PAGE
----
Both speakers told moving stories. How simply by selling they came to take control of their lives and became housed. For the first time in a long time they had felt they had a future.
I was the next speaker. As the founder of the Big Issue I was expected to carry on with the positive mood created by the first two speakers. Instead I found myself telling a different kind of story.
A few months before, a Big Issue vendor who had been with us since the early days had died. A man in his early forties, he had been a chronic drinker since his teens. He had been in the Army and ended up on the streets, drifting through Britain and Europe, getting into trouble and always trying to get together the means for the next drink.
Driven by his habit, he wasn't always particularly polite about getting that money. And then in October 1991 he came upon the Big Issue.
For the next two years he sold the magazine. For once he had to stay sober in the day and keep his heavy drinking to night-time. One day, desperately ill, he went to the doctor. And the doctor told him the bad news. If he didn't give up drink he would be dead within six months. In one fell swoop drink that had been his only comfort was out of bounds. He had a choice.
He chose to go on to drugs. At least, he reasoned, he wouldn't be killing his liver. At least he stood a chance of surviving. Unused to the practicalities of drug-taking, he overdosed and died. Alone in an abandoned house he lost the fight.
Why did I tell this story when the positive side of our work had been so eloquently put by the first two speakers? It wasn't for the drama, though it certainly had effect. No, it was because I felt we needed some honesty. We needed not to participate in the glorification of our work, to exaggerate our successes. It was important that the Big Issue did not succumb to the veneer culture. To be successful, we had to be understood.
A homeless charity's annual report sent to me recently was full of encouraging words, peppered with photographs of happy children playing on swings, mothers in new fitted kitchens. The message was positive. No hint of dissonance. It was all sweetness and light.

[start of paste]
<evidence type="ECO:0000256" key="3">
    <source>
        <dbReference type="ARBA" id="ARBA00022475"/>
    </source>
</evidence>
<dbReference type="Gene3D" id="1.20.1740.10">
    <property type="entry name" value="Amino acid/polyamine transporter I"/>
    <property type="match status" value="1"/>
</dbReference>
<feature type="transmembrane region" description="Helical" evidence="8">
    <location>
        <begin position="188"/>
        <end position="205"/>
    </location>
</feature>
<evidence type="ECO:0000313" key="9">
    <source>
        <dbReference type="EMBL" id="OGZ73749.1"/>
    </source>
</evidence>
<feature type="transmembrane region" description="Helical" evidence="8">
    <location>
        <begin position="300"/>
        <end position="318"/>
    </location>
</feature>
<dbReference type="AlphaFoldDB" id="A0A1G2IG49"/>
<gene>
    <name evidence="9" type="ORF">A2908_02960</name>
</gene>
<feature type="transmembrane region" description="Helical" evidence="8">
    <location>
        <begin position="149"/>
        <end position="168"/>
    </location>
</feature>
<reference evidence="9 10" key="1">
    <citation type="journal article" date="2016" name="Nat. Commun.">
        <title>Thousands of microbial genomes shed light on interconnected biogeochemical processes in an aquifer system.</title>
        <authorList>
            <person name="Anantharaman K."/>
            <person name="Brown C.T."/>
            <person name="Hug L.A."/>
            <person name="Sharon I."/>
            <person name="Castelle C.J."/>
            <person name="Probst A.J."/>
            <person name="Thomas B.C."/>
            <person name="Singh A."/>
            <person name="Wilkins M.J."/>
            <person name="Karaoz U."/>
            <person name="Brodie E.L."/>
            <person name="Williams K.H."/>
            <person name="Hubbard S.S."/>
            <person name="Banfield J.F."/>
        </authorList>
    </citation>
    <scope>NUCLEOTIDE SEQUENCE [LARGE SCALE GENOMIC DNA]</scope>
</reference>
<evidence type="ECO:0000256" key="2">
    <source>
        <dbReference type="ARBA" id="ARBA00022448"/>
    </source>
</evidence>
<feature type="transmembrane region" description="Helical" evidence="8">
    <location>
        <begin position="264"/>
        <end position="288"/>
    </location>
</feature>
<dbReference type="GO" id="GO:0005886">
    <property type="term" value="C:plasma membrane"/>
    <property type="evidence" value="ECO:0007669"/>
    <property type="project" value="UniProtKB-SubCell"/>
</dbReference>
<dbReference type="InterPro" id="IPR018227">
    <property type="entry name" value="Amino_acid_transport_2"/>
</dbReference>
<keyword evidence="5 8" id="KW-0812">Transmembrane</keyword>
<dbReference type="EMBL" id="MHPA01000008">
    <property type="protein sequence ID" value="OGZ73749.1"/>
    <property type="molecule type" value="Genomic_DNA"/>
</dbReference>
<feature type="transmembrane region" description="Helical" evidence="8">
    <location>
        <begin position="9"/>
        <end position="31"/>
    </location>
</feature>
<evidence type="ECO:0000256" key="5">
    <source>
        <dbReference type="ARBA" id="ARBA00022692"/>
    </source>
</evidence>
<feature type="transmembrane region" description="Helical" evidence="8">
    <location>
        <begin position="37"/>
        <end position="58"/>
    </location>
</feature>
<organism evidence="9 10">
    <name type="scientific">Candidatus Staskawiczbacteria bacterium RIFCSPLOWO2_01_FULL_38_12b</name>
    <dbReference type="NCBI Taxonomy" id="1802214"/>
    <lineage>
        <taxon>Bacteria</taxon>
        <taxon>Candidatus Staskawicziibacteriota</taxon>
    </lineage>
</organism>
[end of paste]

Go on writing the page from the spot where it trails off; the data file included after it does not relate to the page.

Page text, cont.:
But the truth is often different. Homeless organisations have to deal with people ravaged by neglect and self-abuse. Daily they have to work with the contradiction that they can often do little for people beyond holding their hands. But to declare this unsavoury truth of working with destitute people would not go down well. The big funders, government, grant-awarding charities, businesses and the public would run a mile.
Therefore homeless and other charities have to tell the world what the world is comfortable with. To tell the truth, to admit that certain projects for socially and physically reclaiming people didn't turn out as planned, would be the death knell of all their work.
So an industry of half truths has grown up. In the words of Alan Clark in the Matrix-Churchill trial one is "economic with the actualite".
The other night I met a bloke in a pub. For three years he had been working in a safe house for the mentally ill. In this ordinary terraced house 10 people were looked after by social support workers. Aside from offering comfort and accommodation, the purpose of the project was to support people to move back into society. I asked how many people had achieved this during his three years. Slightly embarrassed, he admitted that not one had managed that transformation.
The work being carried out was vital. Ten people were being helped. But the nature of their individual problems meant there was little chance of them gaining the independence written into the programme. To admit that, however, would probably have meant funders withdrawing support. With so much emphasis on a spurious measure of success, the good work of these safe houses could not be explained.
To be economic with the truth is to participate in the veneer culture, in order to hide good but, in the end, unpalatable work.